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Highlights from the European Thyroid Association Annual Meeting, September 15-18, 2018, Newcastle-upon-Tyne, UK

Highlights from the European Thyroid Association Annual Meeting, September 15-18, 2018, Newcastle-upon-Tyne, UK
  • Endocrinology and metabolism
  • Thyroid disorder

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International meeting
ETA
genetics
thyroid cancer
LT-4 bioequivalence

This 4-day event was a great scientific and medical success, attended by approximately 1100 participants and supported by 15 European sponsors. The meeting presented the latest developments in clinical and experimental thyroid research.

Thyroid update

The symposium “Thyroid update” provided an insight into three clinically relevant topics in thyroidology. Professor Pilar Santisteban (President of the ETA, Spanish National Council of Research, Institute of Biomedicine Alberto Sols of Madrid, Spain), introduced the audience to the “Genomic profiles of thyroid cancer”. Progress has been made in decoding the thyroid cancer genome, which has revealed the breadth of genetic mutations across the spectrum of thyroid neoplasia. 

Professor Colin Dayan (Secretary of the ETA, Department of Clinical Diabetes and Metabolism, Cardiff University School of Medicine, UK) discussed the recently described condition of immune reconstitution thyroiditis. The first demonstration of immune reconstitution autoimmune thyroid disease (AITD) was in patients with multiple sclerosis who had received lymphocyte-depleting alemtuzumab antibody treatment. Of these, 20–30% developed TSH-R-antibody positive Graves’ disease. A similar pattern of AITD has been observed in patients with HIV who have received effective, highly active antiretroviral therapy and in bone marrow transplant patients, with hyperthyroidism developing as CD4 lymphocyte count increases. 

Professor Tomasz Bednarczuk (Treasurer of the ETA, Department of Internal Medicine and Endocrinology, Medical University of Warsaw, Poland) offered an overview on “iodinated contrast media-induced hyperthyroidism”, a poorly defined medical problem arising in daily practice. Indeed, iodinated contrast media exposure is associated with subsequent development of thyroid dysfunction in 1–10% of cases.

Pharmacokinetics and bioequivalence of L-T4 compounds

Thyroid hormones are a critical component in the regulation of metabolic rate. Insufficient production of thyroid hormones influences every tissue of the body, causing diverse and non-specific effects. The treatment of choice is the synthetic thyroid hormone, levothyroxine (L-T4), which substitutes for endogenously produced T4. L-T4 is chemically identical to the naturally secreted T4: it increases metabolic rate, decreases thyrotropin production from the anterior lobe of the pituitary gland, and in peripheral tissues, is converted to T3. Often considered a drug with a narrow therapeutic window, small changes in dose may have significant clinical effects in sensitive patients. Therefore, dosing of L-T4 must be carefully tailored to age, sex, clinical condition and body weight, and requires regular fine-tuning, depending on the clinical course.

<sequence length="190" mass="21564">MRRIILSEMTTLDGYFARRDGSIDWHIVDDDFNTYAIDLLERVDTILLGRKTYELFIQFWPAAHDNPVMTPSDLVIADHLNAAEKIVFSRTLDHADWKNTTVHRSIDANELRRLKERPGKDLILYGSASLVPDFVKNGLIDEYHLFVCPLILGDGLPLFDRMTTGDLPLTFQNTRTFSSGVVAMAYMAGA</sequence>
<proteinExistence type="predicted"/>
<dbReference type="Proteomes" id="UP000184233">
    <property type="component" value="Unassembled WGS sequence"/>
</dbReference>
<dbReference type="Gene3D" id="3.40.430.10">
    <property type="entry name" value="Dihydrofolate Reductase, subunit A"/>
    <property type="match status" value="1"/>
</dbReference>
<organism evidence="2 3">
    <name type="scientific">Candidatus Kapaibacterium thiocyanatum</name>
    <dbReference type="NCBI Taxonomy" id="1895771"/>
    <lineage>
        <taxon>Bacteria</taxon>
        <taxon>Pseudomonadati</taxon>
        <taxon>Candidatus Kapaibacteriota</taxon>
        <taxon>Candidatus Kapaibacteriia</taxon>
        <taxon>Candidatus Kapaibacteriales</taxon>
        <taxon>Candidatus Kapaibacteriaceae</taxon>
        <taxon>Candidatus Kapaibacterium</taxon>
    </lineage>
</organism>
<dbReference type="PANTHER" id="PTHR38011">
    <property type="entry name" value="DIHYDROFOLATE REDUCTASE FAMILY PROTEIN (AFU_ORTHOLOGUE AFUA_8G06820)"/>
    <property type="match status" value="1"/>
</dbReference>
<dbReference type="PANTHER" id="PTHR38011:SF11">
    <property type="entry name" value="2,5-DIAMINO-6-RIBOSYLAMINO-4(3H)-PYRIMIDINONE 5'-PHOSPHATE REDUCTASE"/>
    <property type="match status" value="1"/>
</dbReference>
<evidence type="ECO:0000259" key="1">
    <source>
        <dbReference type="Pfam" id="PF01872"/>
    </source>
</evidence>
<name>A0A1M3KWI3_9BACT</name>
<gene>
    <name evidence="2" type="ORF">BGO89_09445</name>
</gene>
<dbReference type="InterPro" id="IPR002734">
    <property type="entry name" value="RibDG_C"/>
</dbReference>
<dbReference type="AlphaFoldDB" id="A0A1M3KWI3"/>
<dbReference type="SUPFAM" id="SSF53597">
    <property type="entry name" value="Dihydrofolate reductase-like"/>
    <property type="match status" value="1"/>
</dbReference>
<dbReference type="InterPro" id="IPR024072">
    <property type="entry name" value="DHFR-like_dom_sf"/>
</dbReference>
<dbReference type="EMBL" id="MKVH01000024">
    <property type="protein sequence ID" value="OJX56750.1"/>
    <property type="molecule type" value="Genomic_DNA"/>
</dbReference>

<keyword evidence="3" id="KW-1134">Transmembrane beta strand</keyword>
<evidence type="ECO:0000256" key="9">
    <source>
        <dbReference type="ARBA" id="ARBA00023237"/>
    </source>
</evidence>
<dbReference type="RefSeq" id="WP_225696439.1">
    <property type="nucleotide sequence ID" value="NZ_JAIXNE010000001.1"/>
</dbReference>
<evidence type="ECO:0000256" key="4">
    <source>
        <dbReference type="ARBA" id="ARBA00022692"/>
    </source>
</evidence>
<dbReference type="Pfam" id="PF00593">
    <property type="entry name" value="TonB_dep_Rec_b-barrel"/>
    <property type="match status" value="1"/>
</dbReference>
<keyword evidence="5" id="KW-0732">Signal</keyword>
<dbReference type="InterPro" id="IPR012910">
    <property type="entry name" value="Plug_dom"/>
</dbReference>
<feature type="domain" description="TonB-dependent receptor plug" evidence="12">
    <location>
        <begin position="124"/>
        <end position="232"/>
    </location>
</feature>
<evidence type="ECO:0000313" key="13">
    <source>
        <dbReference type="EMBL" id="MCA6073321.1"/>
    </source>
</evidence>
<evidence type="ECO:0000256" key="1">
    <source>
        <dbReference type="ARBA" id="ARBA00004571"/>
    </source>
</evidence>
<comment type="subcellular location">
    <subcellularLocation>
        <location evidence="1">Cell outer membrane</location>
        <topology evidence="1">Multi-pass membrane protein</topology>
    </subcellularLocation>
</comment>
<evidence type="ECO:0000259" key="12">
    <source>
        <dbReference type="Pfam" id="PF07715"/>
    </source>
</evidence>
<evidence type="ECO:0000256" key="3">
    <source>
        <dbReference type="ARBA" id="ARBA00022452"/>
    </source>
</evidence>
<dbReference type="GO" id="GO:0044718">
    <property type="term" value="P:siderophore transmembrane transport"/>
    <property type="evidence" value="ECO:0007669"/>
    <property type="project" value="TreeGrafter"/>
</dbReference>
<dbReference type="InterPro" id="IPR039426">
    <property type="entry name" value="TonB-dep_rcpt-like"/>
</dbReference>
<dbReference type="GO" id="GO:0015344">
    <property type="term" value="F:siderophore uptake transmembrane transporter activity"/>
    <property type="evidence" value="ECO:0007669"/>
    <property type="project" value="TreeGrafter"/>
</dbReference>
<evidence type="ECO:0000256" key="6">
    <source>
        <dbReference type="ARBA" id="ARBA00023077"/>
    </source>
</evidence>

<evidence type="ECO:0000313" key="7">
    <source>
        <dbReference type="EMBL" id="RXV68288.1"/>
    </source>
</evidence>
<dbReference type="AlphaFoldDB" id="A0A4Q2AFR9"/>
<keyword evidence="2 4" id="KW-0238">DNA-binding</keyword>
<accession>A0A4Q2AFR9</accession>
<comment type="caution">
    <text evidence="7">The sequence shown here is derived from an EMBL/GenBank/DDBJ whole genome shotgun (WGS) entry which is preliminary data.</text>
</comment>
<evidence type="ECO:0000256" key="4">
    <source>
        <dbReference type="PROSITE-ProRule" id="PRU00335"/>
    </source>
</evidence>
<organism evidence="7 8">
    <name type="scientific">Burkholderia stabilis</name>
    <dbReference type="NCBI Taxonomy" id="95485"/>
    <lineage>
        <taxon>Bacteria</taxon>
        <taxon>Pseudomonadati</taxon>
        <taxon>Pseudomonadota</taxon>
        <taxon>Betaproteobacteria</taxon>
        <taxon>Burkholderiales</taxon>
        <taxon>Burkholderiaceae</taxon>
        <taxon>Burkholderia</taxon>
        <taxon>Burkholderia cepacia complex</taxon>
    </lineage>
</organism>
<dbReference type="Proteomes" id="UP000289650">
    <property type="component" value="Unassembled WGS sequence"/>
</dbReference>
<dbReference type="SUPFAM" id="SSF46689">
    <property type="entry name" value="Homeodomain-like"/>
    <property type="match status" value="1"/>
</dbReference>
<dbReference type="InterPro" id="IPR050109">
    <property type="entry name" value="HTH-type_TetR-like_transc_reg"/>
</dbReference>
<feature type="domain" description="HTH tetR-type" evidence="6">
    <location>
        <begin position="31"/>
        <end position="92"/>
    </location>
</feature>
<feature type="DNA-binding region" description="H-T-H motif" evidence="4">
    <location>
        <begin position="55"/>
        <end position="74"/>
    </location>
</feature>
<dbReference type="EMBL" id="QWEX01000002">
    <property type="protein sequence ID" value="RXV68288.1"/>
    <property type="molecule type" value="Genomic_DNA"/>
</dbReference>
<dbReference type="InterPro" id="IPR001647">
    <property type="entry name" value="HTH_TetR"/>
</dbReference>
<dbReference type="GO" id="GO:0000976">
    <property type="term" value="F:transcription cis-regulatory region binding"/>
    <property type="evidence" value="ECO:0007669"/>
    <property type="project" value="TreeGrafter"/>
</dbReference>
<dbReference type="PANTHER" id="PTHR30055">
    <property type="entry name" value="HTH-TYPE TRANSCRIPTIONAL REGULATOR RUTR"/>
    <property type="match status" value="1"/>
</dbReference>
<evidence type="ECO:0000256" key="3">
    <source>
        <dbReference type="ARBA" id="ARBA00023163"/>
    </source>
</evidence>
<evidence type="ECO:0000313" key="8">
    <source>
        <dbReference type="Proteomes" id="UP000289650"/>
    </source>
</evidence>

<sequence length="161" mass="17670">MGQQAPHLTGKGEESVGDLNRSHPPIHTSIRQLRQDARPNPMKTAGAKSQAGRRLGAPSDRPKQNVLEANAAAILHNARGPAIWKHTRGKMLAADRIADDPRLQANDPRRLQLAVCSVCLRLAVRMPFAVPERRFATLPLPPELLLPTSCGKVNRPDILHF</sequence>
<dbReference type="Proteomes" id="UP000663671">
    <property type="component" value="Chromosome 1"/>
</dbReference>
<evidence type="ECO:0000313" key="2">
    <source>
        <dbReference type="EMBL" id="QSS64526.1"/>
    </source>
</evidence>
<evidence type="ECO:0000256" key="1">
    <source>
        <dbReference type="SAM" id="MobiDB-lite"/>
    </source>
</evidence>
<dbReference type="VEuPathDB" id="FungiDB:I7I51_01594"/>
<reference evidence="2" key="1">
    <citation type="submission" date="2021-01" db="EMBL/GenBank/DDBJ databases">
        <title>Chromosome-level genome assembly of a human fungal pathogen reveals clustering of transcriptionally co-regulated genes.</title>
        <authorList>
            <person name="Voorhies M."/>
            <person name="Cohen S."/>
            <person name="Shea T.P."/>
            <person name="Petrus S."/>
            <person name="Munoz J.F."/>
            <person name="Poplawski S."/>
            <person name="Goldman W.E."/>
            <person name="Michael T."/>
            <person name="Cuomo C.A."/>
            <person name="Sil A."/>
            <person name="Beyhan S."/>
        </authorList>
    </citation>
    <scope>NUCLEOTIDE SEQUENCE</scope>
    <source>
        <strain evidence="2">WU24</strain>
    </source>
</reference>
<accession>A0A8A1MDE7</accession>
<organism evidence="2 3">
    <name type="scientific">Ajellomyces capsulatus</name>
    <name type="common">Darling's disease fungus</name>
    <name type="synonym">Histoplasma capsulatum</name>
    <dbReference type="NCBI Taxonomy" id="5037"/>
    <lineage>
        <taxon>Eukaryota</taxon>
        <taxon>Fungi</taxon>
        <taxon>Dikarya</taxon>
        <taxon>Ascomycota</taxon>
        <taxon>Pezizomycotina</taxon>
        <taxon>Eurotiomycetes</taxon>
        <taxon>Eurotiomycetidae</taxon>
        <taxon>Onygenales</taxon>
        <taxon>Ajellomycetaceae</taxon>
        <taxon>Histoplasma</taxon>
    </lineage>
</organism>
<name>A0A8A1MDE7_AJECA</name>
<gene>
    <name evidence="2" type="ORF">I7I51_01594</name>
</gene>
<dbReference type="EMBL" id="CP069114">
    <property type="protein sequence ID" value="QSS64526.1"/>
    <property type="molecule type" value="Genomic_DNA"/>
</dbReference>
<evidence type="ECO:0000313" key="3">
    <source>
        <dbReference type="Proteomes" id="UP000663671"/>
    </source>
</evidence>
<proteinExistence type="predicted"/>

Levothyroxine sodium tablets are manufactured with a shelf-life of up to 36 months and at the standard shelf-life specification of 90–110% of the label claim. However, following adjustments to the potency specifications in the revised United States Pharmacopoeia (USP) monograph for L-T4 tablets, and the request by Agence Nationale deSécuritédu Medicament et des Produits de Santé (ANSM) for all companies to adopt this specification, increasingly authorities are adopting tighter potency specification requirements for L-T4. To meet the more stringent potency criteria from various national regulatory bodies – the most stringent of which being 95.0–105.0% at release and over the envisaged shelf-life – the tablets have been redeveloped, with changes to the quantitative composition of excipients. Other agencies have been less stringent in their revisions, such as the Medicines and Healthcare Products Regulatory Agency (MHRA), which recommends 90.0–105.0%.

A number of European countries have faced several issues regarding the interchangeability of L-T4 products over the past years. Although it is not possible to ascertain what proportion of these health issues are biologically related to the formulation change, the issues include increased prevalence of non-specific side- effects. Biochemical signs of potential inadequate dosing may follow since testing bioequivalence does not guarantee continued euthyroidism after a formulation change of L-T4 and, as a consequence, enhanced healthcare consumption and healthcare expenses may arise. In line with this, a joint statement on the interchangeability of L-T4 products in European countries on behalf of the European Thyroid Association and Thyroid Federation International has been recently posted on the website of the ETA

Professor Hans-Peter Lipp, (Department of Clinical Pharmacy, Tübingen University, Germany) introduced the pharmacologic terms: pharmacokinetics, bioequivalence, pharmacovigilance, shelf-life, 95%-105% potency specification and dosage form proportionality to the audience and specified the requirements of the European Medicine Agency (EMA) for L-T4 products. Subsequently, Professor James Hennessey (Department of Clinical Endocrinology, Harvard University, Boston, USA) discussed the requirements of the Food and Drug Administration (FDA), the current standards in the US, and compared the FDA with the EMA policy.

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